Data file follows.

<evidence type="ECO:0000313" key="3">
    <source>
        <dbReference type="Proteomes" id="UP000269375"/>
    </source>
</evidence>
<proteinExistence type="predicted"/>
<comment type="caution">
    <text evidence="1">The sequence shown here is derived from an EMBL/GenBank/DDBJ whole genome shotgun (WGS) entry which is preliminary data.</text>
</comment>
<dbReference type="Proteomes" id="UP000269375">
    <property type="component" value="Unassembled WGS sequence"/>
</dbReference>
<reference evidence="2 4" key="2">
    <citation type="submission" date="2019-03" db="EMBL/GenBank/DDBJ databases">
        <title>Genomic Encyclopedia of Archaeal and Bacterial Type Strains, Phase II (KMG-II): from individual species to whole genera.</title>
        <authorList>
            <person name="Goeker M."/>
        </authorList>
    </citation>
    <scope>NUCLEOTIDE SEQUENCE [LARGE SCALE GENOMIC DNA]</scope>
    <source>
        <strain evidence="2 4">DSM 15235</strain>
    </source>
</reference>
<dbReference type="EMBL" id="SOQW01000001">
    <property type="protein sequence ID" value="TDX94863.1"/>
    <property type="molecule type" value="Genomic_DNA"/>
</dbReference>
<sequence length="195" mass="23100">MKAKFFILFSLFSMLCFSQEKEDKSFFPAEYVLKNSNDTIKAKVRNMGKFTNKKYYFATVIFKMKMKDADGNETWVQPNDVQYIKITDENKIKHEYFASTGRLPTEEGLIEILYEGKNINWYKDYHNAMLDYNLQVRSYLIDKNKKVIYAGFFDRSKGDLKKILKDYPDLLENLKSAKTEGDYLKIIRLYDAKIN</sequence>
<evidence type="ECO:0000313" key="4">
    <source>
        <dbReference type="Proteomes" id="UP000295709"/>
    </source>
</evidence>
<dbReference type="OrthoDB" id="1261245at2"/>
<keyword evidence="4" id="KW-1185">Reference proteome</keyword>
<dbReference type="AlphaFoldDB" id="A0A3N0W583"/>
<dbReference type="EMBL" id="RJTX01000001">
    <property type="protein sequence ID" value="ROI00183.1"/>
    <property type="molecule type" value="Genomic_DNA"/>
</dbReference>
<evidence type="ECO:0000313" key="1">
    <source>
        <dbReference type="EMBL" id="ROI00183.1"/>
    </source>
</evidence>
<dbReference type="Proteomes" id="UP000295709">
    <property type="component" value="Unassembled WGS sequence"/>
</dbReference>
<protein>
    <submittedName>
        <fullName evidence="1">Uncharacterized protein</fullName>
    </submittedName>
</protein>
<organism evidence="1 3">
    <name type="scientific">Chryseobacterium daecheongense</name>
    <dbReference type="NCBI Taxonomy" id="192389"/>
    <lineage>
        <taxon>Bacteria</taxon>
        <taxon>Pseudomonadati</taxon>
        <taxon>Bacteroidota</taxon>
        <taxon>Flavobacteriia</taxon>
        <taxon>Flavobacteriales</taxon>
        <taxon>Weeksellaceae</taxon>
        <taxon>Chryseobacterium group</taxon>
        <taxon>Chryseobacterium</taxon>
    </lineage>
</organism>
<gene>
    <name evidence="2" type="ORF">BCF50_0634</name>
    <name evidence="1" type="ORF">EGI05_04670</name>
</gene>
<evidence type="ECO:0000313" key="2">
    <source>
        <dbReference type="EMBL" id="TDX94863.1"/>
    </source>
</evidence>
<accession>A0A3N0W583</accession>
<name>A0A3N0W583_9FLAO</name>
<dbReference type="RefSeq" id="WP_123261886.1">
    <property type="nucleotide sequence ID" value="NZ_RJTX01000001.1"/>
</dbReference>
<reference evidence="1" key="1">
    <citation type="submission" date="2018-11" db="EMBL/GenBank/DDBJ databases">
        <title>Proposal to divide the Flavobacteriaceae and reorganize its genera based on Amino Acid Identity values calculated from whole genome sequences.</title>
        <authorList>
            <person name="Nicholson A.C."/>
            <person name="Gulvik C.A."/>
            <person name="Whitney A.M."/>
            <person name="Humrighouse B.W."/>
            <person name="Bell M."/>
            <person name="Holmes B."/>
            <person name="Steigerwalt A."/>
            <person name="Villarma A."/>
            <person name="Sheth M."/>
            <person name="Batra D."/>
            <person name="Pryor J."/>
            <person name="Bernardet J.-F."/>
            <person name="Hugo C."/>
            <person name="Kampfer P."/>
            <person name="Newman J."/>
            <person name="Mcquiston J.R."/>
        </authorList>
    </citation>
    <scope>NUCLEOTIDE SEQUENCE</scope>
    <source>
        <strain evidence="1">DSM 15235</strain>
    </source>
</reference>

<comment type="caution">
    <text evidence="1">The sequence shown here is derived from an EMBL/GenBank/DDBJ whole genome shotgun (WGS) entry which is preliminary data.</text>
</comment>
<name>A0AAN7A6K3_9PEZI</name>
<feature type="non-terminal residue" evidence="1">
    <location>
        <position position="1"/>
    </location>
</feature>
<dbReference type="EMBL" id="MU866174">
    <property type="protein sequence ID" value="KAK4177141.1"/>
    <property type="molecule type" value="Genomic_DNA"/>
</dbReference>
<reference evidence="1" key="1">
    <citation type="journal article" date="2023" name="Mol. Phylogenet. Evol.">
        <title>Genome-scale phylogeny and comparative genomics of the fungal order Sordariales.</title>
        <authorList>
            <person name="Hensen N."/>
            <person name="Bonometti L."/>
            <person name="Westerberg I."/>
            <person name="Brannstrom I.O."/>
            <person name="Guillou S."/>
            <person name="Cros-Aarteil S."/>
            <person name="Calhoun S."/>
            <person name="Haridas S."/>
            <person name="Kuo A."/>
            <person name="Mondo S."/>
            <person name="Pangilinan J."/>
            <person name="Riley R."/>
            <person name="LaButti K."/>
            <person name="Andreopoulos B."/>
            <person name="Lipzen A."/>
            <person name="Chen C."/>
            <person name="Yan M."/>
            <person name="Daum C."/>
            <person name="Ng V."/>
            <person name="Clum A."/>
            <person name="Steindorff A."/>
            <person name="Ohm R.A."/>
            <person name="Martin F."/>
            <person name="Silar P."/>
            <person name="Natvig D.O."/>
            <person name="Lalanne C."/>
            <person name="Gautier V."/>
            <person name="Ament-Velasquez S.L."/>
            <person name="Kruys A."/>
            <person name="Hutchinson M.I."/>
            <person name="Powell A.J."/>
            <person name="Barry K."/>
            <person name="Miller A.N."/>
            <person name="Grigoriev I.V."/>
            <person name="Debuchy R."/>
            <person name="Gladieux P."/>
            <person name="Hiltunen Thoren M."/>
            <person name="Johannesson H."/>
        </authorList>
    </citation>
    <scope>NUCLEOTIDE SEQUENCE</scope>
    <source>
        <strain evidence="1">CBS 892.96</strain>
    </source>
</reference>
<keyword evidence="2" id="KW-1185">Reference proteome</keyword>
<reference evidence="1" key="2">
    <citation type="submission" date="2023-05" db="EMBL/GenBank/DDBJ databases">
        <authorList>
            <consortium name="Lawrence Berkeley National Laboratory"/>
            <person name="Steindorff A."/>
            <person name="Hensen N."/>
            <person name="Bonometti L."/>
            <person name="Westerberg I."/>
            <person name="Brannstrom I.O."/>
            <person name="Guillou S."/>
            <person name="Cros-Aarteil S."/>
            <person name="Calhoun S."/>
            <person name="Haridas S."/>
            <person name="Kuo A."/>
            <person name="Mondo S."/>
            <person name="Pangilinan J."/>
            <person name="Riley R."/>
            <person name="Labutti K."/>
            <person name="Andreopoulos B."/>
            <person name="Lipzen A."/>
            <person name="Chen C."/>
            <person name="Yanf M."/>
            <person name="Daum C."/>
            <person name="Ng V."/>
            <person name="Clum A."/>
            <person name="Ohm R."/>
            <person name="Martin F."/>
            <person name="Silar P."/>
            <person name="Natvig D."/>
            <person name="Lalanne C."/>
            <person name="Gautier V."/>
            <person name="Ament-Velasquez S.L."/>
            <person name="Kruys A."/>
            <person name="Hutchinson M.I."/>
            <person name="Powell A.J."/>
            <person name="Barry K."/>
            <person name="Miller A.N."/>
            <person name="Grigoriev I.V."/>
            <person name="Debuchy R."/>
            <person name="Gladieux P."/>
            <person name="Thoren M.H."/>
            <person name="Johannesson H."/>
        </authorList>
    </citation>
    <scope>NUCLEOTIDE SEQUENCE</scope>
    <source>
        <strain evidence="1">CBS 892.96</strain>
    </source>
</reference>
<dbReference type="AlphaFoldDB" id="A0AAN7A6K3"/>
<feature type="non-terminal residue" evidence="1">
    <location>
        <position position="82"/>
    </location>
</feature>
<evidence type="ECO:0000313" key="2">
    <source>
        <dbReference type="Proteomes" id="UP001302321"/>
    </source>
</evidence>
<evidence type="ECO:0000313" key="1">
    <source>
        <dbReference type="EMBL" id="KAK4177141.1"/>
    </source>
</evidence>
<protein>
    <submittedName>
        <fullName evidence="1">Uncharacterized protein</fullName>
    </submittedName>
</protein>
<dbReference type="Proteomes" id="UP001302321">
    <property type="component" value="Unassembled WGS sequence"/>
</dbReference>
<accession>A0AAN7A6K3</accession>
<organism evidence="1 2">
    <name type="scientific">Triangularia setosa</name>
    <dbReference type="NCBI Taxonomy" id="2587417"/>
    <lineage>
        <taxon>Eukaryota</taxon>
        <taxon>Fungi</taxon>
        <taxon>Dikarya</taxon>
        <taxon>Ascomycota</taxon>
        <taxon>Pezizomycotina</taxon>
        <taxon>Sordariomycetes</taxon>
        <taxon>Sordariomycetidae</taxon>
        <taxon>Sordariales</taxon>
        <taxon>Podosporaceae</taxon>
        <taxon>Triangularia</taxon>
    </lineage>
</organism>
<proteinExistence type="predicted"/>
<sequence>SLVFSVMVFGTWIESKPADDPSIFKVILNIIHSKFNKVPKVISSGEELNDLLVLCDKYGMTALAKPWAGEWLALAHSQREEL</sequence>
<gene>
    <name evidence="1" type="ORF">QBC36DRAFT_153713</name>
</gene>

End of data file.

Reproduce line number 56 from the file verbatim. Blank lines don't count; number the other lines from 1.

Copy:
    <name type="scientific">Chryseobacterium daecheongense</name>